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Forestry policy breaches EU state-aid rules: Harkin


Edwina Guckian. Photo: Brian Farrell

Edwina Guckian. Photo: Brian Farrell

Brian Farrell

Edwina Guckian. Photo: Brian Farrell

Ireland is breaching state aid rules in relation to forestry by not ensuring that 30pc of all plantations are broadleaf, a conference has heard.

MEP Marian Harkin claims that the European Commission had fought "tooth and nail" in 2014 with the Irish Government to make sure that from then on 30pc of all afforestation would be broadleaf planting.

She told the Irish Natura and Hill Farmers (INHFA) Association forestry conference in Carrick-on-Shannon that Ireland gives 100pc grant aid for afforestation and it had to apply to the Commission under State rules to be allowed to do that.

The Department of Agriculture confirmed the percentage of broadleaves being planted was at 20pc, and to help achieve targets, the minimum percentage of broadleaves in each afforestation application will change from 10pc to 15pc next month.

MEP Mairead McGuinness said that while some people thought there was too much afforestation, our domestic targets were not being met.

She said all farmers should have some level of forestry on their land.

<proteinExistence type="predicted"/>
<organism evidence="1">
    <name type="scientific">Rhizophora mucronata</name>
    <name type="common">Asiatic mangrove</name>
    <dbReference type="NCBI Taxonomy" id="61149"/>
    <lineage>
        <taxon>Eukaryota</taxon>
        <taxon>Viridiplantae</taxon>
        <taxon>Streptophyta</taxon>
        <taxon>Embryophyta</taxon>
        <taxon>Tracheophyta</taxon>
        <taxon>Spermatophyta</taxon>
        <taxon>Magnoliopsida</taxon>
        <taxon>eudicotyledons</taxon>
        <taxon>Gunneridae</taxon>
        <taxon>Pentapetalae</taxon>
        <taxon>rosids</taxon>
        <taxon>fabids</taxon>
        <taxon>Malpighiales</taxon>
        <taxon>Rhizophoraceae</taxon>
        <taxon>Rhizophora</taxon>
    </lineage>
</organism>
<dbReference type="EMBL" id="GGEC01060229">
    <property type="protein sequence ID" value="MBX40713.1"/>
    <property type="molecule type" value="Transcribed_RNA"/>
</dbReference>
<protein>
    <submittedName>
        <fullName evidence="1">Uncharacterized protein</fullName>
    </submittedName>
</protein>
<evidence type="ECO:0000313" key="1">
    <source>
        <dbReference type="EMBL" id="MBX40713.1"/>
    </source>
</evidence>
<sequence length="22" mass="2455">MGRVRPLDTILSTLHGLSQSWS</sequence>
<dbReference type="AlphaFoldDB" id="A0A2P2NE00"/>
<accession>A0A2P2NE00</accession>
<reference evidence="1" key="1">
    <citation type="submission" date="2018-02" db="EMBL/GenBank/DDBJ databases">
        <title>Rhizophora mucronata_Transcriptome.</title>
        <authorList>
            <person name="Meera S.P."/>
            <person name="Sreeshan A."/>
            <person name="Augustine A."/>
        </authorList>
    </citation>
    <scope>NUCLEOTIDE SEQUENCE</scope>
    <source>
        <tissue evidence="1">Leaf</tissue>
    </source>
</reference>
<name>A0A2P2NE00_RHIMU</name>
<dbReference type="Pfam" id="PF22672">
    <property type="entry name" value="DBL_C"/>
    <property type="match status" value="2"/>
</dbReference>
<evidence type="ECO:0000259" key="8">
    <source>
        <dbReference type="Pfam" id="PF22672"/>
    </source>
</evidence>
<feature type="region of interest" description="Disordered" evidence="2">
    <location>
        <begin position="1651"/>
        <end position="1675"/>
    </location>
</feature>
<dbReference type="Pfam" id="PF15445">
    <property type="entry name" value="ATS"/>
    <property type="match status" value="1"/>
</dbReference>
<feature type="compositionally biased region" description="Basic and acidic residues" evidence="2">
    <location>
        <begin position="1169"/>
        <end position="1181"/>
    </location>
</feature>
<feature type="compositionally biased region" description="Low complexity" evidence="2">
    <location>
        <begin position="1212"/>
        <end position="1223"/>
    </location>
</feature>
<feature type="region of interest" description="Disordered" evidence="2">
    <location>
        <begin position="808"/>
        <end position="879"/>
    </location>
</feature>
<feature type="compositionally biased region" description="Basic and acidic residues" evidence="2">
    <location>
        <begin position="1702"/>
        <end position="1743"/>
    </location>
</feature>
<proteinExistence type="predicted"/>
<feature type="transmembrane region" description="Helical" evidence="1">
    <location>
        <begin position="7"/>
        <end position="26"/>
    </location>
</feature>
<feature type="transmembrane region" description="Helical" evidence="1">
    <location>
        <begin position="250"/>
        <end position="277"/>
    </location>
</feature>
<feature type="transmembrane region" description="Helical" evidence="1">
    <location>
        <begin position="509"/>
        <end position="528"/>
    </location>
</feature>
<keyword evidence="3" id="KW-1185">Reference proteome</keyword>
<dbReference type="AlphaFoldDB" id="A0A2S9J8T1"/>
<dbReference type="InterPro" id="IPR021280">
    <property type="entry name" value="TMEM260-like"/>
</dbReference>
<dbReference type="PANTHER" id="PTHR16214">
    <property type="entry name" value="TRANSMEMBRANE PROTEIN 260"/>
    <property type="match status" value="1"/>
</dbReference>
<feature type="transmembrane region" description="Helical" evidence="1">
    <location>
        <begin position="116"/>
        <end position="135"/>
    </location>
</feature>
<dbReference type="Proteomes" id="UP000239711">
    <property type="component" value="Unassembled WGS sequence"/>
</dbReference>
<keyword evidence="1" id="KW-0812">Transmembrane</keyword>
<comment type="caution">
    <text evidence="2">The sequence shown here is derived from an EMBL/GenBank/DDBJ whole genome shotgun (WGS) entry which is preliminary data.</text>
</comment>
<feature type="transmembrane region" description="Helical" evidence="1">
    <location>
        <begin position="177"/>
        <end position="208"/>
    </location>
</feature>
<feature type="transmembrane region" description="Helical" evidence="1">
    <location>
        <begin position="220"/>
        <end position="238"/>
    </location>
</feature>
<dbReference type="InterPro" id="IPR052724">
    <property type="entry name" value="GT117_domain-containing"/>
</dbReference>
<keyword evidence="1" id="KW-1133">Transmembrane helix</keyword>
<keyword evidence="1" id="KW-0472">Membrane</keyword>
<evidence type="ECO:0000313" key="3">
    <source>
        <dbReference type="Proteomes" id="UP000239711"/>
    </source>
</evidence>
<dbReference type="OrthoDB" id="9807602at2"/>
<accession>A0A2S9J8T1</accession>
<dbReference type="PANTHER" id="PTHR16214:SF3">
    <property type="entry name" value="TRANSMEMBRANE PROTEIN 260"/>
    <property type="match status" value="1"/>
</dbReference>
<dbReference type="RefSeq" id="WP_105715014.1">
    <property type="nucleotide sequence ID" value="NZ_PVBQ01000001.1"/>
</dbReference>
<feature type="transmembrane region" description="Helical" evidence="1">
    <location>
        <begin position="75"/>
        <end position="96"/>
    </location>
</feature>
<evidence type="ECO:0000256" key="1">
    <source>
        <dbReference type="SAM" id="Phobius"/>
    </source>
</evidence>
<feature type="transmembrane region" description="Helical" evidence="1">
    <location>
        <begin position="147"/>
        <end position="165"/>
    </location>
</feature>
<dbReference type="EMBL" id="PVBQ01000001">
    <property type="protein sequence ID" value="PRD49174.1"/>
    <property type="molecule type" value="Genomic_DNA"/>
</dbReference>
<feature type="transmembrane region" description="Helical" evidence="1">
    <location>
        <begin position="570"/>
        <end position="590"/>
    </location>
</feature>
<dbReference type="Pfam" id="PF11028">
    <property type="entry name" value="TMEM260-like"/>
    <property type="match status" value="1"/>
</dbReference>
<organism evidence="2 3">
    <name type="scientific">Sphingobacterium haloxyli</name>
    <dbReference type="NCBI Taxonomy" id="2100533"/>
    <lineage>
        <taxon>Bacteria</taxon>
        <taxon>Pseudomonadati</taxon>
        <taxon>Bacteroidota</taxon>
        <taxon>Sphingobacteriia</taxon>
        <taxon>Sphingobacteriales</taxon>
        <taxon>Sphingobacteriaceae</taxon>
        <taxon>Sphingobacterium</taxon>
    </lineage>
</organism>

Ms McGuinness acknowledged it was an emotional issue in Leitrim but she did not think people were in favour of an outright ban on forestry. The MEP said she felt people wanted the freedom to do as they wished with their own land.

At the conference, which was attended by hundreds of people, the INHFA called for a moratorium on the planting of Sitka spruce and a change in the planning laws to ensure there is more control over the scale of plantations.

It was claimed afforestation was causing environmental and fire risks, and leaving farmers hoping to acquire land, unable to compete with those availing of forestry incentives.

Campaigner Edwina Guckian (pictured), who described herself as a "farmer's daughter who wants the best for our county", said Leitrim is being sacrificed to meet national carbon emissions targets.

Ms Guckian said that you could object if a neighbour was building a wall opposite your house. "But when 60ft Sitka spruce grows around us and suffocates our light and view, there seems to be little we can do, only send an observation to the Department of Agriculture," she claimed.

INHFA spokesman on forestry Gerry Loftus called for the abolition of the tax-free incentive scheme for forestry. He said plantations also caused fire risks and farmers were being made scapegoats when fires broke out.

The INHFA pledged to continue with its campaign by seeking a Private Members' Bill in the Oireachtas to amend forestry planning regulations. State controls on the proportion of land which can be planted in any one county will also be sought.

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